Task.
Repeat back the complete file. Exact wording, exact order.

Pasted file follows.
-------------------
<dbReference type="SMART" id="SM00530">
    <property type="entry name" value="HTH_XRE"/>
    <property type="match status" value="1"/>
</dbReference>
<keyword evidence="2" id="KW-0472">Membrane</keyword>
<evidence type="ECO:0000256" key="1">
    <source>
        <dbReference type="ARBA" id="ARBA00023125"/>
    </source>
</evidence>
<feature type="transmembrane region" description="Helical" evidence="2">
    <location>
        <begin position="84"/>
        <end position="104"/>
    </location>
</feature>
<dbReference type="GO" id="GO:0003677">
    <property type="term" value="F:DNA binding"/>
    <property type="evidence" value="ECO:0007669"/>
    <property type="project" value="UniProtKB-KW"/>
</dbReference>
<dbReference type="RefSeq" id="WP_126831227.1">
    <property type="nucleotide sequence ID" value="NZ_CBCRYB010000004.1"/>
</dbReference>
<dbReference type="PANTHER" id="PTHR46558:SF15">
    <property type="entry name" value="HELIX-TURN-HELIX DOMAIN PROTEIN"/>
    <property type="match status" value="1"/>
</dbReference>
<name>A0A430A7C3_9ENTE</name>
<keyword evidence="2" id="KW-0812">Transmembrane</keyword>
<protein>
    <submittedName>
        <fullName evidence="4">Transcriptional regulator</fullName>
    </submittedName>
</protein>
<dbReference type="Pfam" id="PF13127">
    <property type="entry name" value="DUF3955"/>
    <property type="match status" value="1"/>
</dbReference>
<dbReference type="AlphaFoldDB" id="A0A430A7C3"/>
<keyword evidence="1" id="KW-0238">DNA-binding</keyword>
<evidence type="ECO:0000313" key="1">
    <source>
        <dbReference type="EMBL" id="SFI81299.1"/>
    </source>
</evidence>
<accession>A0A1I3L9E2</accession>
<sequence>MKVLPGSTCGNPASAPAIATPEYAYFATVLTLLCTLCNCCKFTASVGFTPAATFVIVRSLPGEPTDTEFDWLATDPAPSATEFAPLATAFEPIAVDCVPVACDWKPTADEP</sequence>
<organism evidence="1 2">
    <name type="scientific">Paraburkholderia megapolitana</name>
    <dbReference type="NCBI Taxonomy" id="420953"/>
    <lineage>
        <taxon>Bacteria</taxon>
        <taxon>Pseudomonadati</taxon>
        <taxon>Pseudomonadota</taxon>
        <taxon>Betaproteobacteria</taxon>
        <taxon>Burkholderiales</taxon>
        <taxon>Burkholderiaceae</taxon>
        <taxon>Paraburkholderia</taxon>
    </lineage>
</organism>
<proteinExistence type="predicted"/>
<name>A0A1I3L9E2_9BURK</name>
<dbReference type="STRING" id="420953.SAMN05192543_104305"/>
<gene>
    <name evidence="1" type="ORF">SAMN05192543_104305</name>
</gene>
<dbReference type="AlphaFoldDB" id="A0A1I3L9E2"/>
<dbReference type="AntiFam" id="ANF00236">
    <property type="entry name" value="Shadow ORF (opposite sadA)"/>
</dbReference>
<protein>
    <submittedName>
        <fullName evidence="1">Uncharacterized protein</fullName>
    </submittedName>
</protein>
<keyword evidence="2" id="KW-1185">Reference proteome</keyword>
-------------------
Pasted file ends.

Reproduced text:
<dbReference type="SMART" id="SM00530">
    <property type="entry name" value="HTH_XRE"/>
    <property type="match status" value="1"/>
</dbReference>
<keyword evidence="2" id="KW-0472">Membrane</keyword>
<evidence type="ECO:0000256" key="1">
    <source>
        <dbReference type="ARBA" id="ARBA00023125"/>
    </source>
</evidence>
<feature type="transmembrane region" description="Helical" evidence="2">
    <location>
        <begin position="84"/>
        <end position="104"/>
    </location>
</feature>
<dbReference type="GO" id="GO:0003677">
    <property type="term" value="F:DNA binding"/>
    <property type="evidence" value="ECO:0007669"/>
    <property type="project" value="UniProtKB-KW"/>
</dbReference>
<dbReference type="RefSeq" id="WP_126831227.1">
    <property type="nucleotide sequence ID" value="NZ_CBCRYB010000004.1"/>
</dbReference>
<dbReference type="PANTHER" id="PTHR46558:SF15">
    <property type="entry name" value="HELIX-TURN-HELIX DOMAIN PROTEIN"/>
    <property type="match status" value="1"/>
</dbReference>
<name>A0A430A7C3_9ENTE</name>
<keyword evidence="2" id="KW-0812">Transmembrane</keyword>
<protein>
    <submittedName>
        <fullName evidence="4">Transcriptional regulator</fullName>
    </submittedName>
</protein>
<dbReference type="Pfam" id="PF13127">
    <property type="entry name" value="DUF3955"/>
    <property type="match status" value="1"/>
</dbReference>
<dbReference type="AlphaFoldDB" id="A0A430A7C3"/>
<keyword evidence="1" id="KW-0238">DNA-binding</keyword>
<evidence type="ECO:0000313" key="1">
    <source>
        <dbReference type="EMBL" id="SFI81299.1"/>
    </source>
</evidence>
<accession>A0A1I3L9E2</accession>
<sequence>MKVLPGSTCGNPASAPAIATPEYAYFATVLTLLCTLCNCCKFTASVGFTPAATFVIVRSLPGEPTDTEFDWLATDPAPSATEFAPLATAFEPIAVDCVPVACDWKPTADEP</sequence>
<organism evidence="1 2">
    <name type="scientific">Paraburkholderia megapolitana</name>
    <dbReference type="NCBI Taxonomy" id="420953"/>
    <lineage>
        <taxon>Bacteria</taxon>
        <taxon>Pseudomonadati</taxon>
        <taxon>Pseudomonadota</taxon>
        <taxon>Betaproteobacteria</taxon>
        <taxon>Burkholderiales</taxon>
        <taxon>Burkholderiaceae</taxon>
        <taxon>Paraburkholderia</taxon>
    </lineage>
</organism>
<proteinExistence type="predicted"/>
<name>A0A1I3L9E2_9BURK</name>
<dbReference type="STRING" id="420953.SAMN05192543_104305"/>
<gene>
    <name evidence="1" type="ORF">SAMN05192543_104305</name>
</gene>
<dbReference type="AlphaFoldDB" id="A0A1I3L9E2"/>
<dbReference type="AntiFam" id="ANF00236">
    <property type="entry name" value="Shadow ORF (opposite sadA)"/>
</dbReference>
<protein>
    <submittedName>
        <fullName evidence="1">Uncharacterized protein</fullName>
    </submittedName>
</protein>
<keyword evidence="2" id="KW-1185">Reference proteome</keyword>